Philippine tycoon Manuel Villar pledged to deliver “quick fixes” for the nation’s agricultural and infrastructure shortcomings should he defeat frontrunner Benigno “Noynoy” Aquino in the May 10 presidential election.
“What will impress foreign investors is if they see things moving in this country,” Villar, 60, said in an interview yesterday in Manila’s business district. “If you go to Shanghai, every three months you will see a different landscape.”
Aquino, the 50-year-old son of a former president, has built a lead in polls by painting his rival as corrupt. Villar, ousted as Senate leader in 2008 amid graft allegations, counters that his experience as a property developer who survived a credit crisis makes him the only candidate qualified to revive an economy that trails the rest of the region.
“Our neighbors have left us behind precisely because of the incompetence of our leaders,” Villar said. “The next president will be confronted by serious problems. He must be able to manage the country’s problems from day one.”
Aquino led 37 percent to 29 percent in a Social Weather Stations survey commissioned by Villar. The March 28-30 poll had a 2.2 percentage point margin of error.
The successor to President Gloria Macapagal-Arroyo will be squeezed between the need to alleviate poverty and the lack of funds to do it. One in four Filipinos live on less than $1.25 a day and the government has run an annual budget surplus only four times in the past 24 years.
The Philippines received $1.5 billion in foreign direct investment in 2008, compared with $7.3 billion for Malaysia, and $9.8 billion for Thailand, Association of Southeast Asian Nation statistics show. Its $167 billion economy ranks 13th among 17 in Asia tracked by Bloomberg, while its population comes in seventh.
Villar’s “platform is that what he did in the private sector he can do for everyone else,” said Luz Lorenzo, an economist at ATR-KimEng Securities Inc. in Manila.
As a boy, Villar helped his mother sell shrimp in Manila’s largest market before earning degrees in business and accounting. After running a sand-and-gravel business, he built low-cost housing before winning a congressional seat in 1992 and taking his company, C&P Homes Inc., public three years later.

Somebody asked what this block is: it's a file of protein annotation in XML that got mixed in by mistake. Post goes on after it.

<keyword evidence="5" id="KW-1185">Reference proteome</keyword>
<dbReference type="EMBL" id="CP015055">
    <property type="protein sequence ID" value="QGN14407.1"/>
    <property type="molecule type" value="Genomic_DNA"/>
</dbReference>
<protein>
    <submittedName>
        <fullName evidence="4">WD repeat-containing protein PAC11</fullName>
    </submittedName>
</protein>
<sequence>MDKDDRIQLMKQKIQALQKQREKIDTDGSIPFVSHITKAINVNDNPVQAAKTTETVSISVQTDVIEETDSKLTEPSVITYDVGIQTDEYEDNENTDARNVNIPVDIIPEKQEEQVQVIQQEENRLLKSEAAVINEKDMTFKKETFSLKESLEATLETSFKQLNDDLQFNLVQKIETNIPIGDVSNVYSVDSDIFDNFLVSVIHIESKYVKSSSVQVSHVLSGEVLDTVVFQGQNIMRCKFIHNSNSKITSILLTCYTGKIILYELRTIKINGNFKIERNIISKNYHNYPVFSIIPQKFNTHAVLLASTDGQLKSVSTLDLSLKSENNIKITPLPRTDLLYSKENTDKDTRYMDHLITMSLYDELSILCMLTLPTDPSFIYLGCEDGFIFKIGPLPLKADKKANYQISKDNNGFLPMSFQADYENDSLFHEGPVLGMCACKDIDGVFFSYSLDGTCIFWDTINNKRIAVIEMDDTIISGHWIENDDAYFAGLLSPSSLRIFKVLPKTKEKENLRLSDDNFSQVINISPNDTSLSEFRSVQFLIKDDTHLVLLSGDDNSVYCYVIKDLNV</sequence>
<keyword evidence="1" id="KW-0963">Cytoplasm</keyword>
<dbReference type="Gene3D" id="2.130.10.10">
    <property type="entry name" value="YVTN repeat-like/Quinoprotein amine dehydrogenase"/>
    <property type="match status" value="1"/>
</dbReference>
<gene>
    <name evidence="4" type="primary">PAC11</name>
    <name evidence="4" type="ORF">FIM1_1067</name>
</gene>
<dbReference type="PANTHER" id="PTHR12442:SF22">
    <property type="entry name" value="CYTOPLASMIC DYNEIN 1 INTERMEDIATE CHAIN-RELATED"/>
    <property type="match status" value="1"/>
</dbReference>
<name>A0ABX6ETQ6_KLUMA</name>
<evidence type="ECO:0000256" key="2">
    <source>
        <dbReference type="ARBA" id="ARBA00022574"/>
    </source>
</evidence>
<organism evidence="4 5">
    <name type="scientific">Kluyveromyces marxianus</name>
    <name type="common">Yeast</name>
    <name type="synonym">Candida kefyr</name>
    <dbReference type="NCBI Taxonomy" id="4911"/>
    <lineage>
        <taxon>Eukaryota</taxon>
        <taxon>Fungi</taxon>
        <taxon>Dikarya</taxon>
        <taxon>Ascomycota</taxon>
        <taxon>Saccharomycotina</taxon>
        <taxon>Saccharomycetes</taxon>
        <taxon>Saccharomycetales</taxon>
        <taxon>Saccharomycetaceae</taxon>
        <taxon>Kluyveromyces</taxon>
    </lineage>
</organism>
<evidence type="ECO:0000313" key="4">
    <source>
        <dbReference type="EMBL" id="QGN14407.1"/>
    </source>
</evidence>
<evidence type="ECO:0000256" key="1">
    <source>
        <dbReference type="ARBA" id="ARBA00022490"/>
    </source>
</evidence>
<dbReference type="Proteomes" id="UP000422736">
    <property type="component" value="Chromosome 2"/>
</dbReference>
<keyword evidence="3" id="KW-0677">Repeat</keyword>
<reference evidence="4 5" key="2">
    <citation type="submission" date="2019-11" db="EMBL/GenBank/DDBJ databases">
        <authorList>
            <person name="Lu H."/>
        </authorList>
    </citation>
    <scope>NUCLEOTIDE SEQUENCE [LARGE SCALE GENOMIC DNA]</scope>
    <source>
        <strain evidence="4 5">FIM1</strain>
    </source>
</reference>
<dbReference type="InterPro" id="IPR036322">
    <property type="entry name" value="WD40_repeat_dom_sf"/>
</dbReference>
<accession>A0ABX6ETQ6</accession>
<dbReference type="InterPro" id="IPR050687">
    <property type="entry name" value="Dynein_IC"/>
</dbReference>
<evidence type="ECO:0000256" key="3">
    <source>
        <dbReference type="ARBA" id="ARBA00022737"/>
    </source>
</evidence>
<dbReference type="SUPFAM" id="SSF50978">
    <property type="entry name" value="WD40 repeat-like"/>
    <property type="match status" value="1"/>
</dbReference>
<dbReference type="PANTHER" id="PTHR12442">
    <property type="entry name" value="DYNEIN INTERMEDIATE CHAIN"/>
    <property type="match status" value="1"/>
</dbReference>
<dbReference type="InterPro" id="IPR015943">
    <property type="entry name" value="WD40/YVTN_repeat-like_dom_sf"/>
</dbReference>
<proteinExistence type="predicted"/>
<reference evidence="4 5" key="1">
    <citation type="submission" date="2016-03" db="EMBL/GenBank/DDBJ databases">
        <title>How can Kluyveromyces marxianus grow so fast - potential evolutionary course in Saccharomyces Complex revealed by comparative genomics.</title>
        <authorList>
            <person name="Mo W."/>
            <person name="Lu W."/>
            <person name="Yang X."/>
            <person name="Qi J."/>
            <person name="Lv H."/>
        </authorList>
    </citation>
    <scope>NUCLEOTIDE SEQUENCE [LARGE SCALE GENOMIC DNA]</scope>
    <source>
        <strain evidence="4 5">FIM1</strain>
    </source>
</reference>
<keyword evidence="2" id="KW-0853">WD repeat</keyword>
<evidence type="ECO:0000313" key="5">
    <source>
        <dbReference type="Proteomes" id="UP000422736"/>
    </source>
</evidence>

Laden with debt after the 1997-1998 Asian financial crisis, the company settled with creditors in 2007, the same year Villar sold shares in Vista Land & Lifescapes Inc. He has a personal fortune of $530 million, according to Forbes magazine.
Villar almost closed Aquino’s lead in January. The gap has since widened amid allegations he’s secretly backed by the unpopular Arroyo and used his Senate career to accrue wealth.
If elected, his top priority will be to improve tax revenue by cutting corruption and wringing out bureaucratic efficiencies. To deliver results quickly, Villar said he’ll focus on what’s achievable and affordable.
“If you really want to reduce poverty significantly, you’ve got to address agriculture,” he said, because more than 60 percent of Filipinos rely on farming for their livelihood. “It may contribute only 20 or 30 percent of the economy, but it affects a lot of people.”
Fixing irrigation, providing cheap loans to millers and investing in transportation and storage facilities would provide an immediate boost, he said. The Philippines loses as much rice from poor storage and transportation as it imports, he said.
The roads budget could also be better used, he said, citing the need to extend the main highway through Luzon, the archipelago’s biggest island, and improve links with ports.
The challenge is “really tough,” Villar said. “Improperly handled, it could be a crisis.”
Eliminating corruption may prove equally daunting in a country ranked 139th out of 180 by graft watchdog Transparency International. Villar’s ouster as Senate leader came after a fellow member raised graft allegations concerning a highway that ran through his property. He has denied any impropriety and the Senate hasn’t voted on censure recommendations laid by 12 of the 23 senators, including Aquino.
“His wealth is tightly related to his being a public official,” said Ramon Casiple, executive director of the Manila-based Institute for Political and Economic Reform. “He became rich when he entered government.”
Villar said he now wants to focus on the need for leadership, rather than rebutting Aquino’s “black propaganda.”
“They want to avoid discussing who is more competent,” he said. “I am up against someone who has no experience, has not demonstrated any managerial ability, and has not led anything.”
Aquino entered the presidential race following the death last year of his mother, former president Corazon Aquino, who remains a popular figure for her role in toppling dictator Ferdinand Marcos in 1986. Opponents say the son has achieved little in 12 years as a legislator.
The country’s future depends on finding the right leader, Villar said, citing examples such as Singapore’s Lee Kuan Yew, and Russia’s Vladimir Putin.
“Always there is that one man, that leader, who is able to turn the country around,” he said. “My dream is to be that man.”